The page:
Friday, September 02, 2011

Jumping through the hoops

The hoop.


We talk about it - the proverbial constraint, the difficult or annoying hurdle that we must overcome in order to get to a better place.

But what is the hoop in actuality and what kind of hoops do we come by? 

There are visible hoops -  the obstacles that sometimes appear insurmountable, obstacles that we size up and conclude, at first glance: whoa, there is no way.

Each visible hoop, can be argued, has one, or perhaps a few invisible hoops tagged to it.

The recipe for success in approaching a hoop is to jump through the cohort of invisible hoops first since they are the hardest one to tackle:

 Some examples:
  • let go of our fears
  • let go of past negative experiences
  • accept that we can fail -  trying in itself is a worthwhile exercise
  • accept that we can only do our best
  • limits are liberating (they teach us where the boundaries are)
Once the invisible hoops squared out, we can proceed to the next set of hoops - the physical, real ones. 

The strategy for attacking visible hoops is  either a set of previously learned techniques or a brand new and creative approach to jumping.

Either way, the hoop appears to be a transitional element, a flat land of opportunities and emerging routes.

Some excerpts from Corson's Inlet by A.R. Ammons that, in my opinion, render well the experience of jumping through any hoop:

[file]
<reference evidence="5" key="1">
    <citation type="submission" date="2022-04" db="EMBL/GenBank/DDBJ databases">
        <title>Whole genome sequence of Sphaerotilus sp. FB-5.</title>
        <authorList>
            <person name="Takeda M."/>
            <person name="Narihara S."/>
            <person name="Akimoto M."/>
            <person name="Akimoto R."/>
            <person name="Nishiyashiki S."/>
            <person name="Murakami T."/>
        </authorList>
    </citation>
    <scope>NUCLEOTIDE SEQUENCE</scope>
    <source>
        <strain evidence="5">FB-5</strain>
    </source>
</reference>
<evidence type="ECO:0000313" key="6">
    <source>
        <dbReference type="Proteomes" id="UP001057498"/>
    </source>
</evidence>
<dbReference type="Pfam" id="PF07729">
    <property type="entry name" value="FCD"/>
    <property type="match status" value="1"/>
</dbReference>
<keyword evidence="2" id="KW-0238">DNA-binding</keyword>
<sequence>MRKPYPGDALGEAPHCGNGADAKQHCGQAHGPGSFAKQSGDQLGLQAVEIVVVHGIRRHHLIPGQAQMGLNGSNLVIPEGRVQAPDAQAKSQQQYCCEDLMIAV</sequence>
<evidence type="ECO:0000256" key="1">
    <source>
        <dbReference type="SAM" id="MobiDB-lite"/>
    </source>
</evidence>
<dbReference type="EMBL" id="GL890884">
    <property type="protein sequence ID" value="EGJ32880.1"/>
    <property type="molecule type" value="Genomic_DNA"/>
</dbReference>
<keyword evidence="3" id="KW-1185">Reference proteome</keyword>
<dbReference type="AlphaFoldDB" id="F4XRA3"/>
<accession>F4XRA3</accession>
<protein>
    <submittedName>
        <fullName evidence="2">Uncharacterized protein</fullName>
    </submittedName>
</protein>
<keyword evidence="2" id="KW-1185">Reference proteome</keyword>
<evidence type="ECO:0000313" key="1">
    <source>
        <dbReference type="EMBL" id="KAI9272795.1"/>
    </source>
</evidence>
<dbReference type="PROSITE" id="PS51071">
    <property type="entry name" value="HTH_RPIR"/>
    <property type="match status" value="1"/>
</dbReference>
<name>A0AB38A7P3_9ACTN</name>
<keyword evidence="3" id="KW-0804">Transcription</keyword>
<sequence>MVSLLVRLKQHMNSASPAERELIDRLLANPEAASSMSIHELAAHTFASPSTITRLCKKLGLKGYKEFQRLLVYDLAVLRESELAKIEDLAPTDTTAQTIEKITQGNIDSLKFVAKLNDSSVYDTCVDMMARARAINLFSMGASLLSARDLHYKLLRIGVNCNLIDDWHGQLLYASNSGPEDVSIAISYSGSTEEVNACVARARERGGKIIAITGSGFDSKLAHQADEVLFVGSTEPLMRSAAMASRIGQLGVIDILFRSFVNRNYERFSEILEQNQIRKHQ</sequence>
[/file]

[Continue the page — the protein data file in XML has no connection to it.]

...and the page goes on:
"..the sum of these events
I cannot draw, the ledger I cannot keep, the accounting
beyond the account:

in nature there are few sharp lines: there are areas of
   more or less dispersed;
disorderly orders of bayberry...
I have reached no conclusions, have erected no boundaries,
shutting out and shutting in, separating inside
       from outside: I have
       drawn no lines:

manifold events of sand
change the dune's shape that will not be the same shape

so I am willing to go along, to accept
the becoming
thought, to stake off no beginnings or ends" 


Blasphemous Aesthete said...

The invisible hoops are implicit, and often never stated, but then as you said, the letting go, helps.

Blasphemous Aesthete

Irina M. said...

Thanks Anshul.

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